Now Playing In Your Living Room — Mary J. Blige Shines in Dee Rees’ Powerful “Mudbound”


DECEMBER 6, 2017

One of the more pleasant surprises of this moviegoing year has been the growing quality of Netflix original films.  Already we have had Noam Baumbach’s wonderful “The Meyerowitz Stories (New and Selected)” with top performances from Adam Sandler and Dustin Hoffman, as well as one of the year’s best films, Bong Joon-Ho’s award-worthy “Okja.”

Now we have Dee Rees’ powerful film, “Mudbound,” that displays an scope much wider than previous Netflix films but, thanks to Rees’ sensitive direction, also works as an intimate character study.

Based on the novel by Hillary Jordan, “Mudbound” focuses on two families — one white, one African-American — who live as neighbors in rural Mississippi in the days during and after World War II.

Laura (Carey Mulligan), a 31 year-old virgin in Memphis, accepts the marriage proposal of Henry McAllan (Jason Clarke), and after having two daughters, Henry surprises her with the news that he has bought a home for them in rural Mississippi.  Though she’s not thrilled with the idea, she packs up and leaves her happy home with the family, including Henry’s racist father Pappy (Jonathan Banks) and his handsome younger brother Jamie (Garrett Hedlund).

Once they arrive, however, Henry learns that he has been swindled and the house is not his.  The only house available to the family is among the sharecroppers farming the local mud-filled lands.

The McAllans’ neighbors are members of the Jackson family, led by sharecropper father Hap (Rob Morgan) and his devoted wife Florence (Mary J. Blige, pictured above in sunglasses).  The families get along reasonably well, but while Henry makes it clear to Hap that he’s the boss, Laura and Florence become friends.  Suddenly, however, with the outbreak of World War II, both Jamie and the Jacksons’ eldest son Ronsel feel the obligation to enlist.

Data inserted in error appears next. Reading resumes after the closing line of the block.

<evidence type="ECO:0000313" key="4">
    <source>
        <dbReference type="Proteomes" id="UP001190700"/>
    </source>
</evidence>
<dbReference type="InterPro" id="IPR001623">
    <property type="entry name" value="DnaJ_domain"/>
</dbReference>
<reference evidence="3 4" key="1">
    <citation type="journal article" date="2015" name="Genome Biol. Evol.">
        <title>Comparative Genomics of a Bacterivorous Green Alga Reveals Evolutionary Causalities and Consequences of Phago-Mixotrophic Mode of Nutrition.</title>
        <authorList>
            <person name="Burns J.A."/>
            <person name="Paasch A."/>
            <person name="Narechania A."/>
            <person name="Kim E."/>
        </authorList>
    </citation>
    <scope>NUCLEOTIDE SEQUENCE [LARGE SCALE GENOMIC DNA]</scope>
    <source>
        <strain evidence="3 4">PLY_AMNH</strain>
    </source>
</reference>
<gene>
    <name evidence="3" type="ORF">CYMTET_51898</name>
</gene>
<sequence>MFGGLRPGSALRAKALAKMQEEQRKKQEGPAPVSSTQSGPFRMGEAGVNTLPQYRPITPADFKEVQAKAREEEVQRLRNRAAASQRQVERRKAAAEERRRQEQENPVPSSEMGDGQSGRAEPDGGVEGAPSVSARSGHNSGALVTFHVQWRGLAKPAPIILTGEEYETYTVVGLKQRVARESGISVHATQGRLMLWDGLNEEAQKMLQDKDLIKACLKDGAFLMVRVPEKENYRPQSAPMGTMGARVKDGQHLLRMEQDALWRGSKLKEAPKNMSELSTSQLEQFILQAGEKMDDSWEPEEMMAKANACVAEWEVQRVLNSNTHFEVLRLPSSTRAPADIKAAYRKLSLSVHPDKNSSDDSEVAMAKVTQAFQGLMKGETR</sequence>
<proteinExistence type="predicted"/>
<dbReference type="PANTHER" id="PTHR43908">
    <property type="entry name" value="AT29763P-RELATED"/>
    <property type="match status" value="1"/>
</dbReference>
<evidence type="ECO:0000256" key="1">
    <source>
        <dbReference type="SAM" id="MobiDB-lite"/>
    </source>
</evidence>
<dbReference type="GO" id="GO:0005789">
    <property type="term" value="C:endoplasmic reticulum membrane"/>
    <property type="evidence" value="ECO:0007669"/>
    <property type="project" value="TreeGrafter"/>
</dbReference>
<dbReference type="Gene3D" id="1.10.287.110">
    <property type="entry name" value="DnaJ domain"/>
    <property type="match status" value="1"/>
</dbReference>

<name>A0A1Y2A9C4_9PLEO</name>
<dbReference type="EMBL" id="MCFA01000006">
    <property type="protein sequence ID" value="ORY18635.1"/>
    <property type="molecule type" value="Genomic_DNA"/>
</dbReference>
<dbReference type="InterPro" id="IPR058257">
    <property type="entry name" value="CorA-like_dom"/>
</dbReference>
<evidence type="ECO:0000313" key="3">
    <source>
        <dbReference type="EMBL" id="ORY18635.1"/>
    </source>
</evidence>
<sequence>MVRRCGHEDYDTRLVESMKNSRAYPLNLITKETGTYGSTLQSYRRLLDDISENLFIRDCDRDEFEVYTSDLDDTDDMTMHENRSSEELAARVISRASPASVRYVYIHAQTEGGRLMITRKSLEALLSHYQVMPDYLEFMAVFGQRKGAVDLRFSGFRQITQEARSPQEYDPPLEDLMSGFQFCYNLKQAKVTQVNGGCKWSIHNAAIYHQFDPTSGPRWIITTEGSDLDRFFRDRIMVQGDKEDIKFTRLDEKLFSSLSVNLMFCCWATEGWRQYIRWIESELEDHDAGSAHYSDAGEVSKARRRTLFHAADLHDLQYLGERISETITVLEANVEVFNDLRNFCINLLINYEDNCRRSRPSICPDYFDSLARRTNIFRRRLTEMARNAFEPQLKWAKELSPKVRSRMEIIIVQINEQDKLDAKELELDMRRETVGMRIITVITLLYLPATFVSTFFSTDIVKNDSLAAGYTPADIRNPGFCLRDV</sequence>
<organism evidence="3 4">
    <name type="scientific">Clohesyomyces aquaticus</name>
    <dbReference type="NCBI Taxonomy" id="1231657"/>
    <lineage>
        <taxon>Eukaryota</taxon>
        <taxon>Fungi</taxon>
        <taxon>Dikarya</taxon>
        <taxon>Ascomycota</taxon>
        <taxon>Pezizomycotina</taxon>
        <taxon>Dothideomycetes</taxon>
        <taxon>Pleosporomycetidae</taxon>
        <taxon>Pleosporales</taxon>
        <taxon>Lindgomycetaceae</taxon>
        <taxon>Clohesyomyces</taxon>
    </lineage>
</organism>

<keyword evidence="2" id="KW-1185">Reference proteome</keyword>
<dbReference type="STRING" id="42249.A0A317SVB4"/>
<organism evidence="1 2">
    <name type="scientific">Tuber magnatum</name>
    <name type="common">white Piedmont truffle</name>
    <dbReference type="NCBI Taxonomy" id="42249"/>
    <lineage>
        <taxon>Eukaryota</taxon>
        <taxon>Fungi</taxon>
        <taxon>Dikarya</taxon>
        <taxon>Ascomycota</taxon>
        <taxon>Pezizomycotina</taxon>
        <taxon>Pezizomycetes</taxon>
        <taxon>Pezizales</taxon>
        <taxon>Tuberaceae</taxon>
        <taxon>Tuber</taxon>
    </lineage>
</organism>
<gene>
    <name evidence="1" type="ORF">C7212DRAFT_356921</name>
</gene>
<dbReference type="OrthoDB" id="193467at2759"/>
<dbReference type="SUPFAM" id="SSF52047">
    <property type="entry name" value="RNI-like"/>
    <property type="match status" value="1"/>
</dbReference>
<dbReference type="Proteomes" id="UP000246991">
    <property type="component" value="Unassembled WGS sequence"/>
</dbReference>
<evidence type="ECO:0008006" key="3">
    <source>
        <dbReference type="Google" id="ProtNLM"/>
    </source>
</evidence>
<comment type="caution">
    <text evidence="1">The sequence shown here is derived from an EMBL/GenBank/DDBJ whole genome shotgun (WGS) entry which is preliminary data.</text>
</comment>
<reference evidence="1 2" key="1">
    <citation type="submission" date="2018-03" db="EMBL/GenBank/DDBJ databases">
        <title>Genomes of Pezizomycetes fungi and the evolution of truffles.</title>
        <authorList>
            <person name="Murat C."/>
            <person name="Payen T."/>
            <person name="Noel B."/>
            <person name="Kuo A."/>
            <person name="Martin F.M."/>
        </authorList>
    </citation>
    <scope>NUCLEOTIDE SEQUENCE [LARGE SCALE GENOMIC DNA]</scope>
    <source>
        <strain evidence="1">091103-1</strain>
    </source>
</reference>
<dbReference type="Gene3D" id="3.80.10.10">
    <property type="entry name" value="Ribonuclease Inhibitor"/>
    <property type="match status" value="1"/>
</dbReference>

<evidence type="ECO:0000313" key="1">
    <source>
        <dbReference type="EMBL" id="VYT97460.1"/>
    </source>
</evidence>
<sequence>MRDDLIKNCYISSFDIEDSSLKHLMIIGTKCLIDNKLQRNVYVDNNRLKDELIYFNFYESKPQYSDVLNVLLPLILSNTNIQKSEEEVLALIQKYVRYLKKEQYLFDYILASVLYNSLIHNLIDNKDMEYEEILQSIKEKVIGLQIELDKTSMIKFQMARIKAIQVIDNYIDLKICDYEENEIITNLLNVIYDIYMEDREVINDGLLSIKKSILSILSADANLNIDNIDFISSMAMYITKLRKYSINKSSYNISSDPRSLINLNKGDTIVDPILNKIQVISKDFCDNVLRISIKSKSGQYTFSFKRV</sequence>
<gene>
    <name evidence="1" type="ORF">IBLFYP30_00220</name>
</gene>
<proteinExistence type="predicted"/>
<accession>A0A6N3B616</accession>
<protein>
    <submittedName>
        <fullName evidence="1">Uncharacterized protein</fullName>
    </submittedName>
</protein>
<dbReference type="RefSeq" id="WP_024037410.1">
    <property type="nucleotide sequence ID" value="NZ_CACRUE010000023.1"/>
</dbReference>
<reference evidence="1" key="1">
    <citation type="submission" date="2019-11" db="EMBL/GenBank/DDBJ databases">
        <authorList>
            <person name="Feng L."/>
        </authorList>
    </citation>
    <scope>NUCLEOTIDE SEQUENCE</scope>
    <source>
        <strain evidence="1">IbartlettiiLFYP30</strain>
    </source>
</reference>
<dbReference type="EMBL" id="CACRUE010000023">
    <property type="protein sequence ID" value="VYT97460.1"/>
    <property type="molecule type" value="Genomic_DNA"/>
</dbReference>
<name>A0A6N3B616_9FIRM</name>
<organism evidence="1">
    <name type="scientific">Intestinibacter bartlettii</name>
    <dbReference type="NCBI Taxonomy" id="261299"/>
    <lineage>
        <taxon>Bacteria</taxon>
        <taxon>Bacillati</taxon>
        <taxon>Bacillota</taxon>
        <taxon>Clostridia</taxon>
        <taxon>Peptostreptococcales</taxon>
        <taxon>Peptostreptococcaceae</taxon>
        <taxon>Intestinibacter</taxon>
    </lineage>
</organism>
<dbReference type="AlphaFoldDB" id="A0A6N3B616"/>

At this point, Rees and her co-screenwriter Virgil Williams divide the action between the families back home and their sons fighting in Europe — Jamie in the air as a fighter pilot and Ronsel on the ground as a sergeant in Belgium.  The technique widens the scope of the story, which gives “Mudbound” much more weight.

Both young men survive the war, but it’s only when they return home that the meat of “Mudbound” really kicks in.  Ronsel finds the adjustment to be huge — in Europe, he was treated as a liberator and an equal, a respect he does not receive when he returns to his Mississippi town.  However, that taste of respect still lingers within him.  And Jamie, traumatized when he is the sole survivor of his doomed plane, develops what we now know as PTSD and becomes a raging alcoholic, which tears at his relationship with his family.

Rees is fortunate (and smart) enough to be blessed with a stellar cast.  Clarke (“Zero Dark Thirty”) embodies Henry as a man who had a dream and tries (but fails) to become what he imagined.  Oscar nominee Mulligan (“An Education”) makes Laura a heartbreaking figure who is now forced to live a life for which she did not bargain.  Hedlund is superb as the tortured Jamie, determined to endure the horrors of his past even if it means self-medication.  Emmy nominee Jonathan Banks (“Breaking Bad”) is terrifying as the racist Pappy without ever losing his humanity.  And Rob Morgan (“Stranger Things”) as Hap never loses the bite behind which is present behind his every “Yes, suh” and “No, suh,” which he is forced to endure.

Yet there’s two great performances that stand out among the ensemble.  Jason Mitchell, who was so good as Eazy-E in “Straight Outta Compton” surpasses himself here as Ronsel, a black man who once was given respect in Europe, only to have to give it up at home in order to be with his family.

Then there’s Mary J. Blige.  The fascinating thing about Blige’s performance as Florence is that the more she de-glams herself from the Mary J. Blige musical icon whom we have come to know, the more we can’t take our eyes off this plain-looking but mesmerizing character.  Her few scenes with Mitchell truly constitute the heart and soul of “Mudbound.”

Yes, there are a few problems.  The film could easily lose at least 10 minutes and there are a few spots in the pre-war section that could be tightened up.  However, although this is only Rees’ third film (she’s probably best known for her Queen Latifah-starring biopic “Bessie” for HBO), her direction here is rock solid, particularly with her actors, and her work here suggests a long, successful career ahead.

If you subscribe to Netflix, “Mudbound” is ready for you in your living room or on your computer.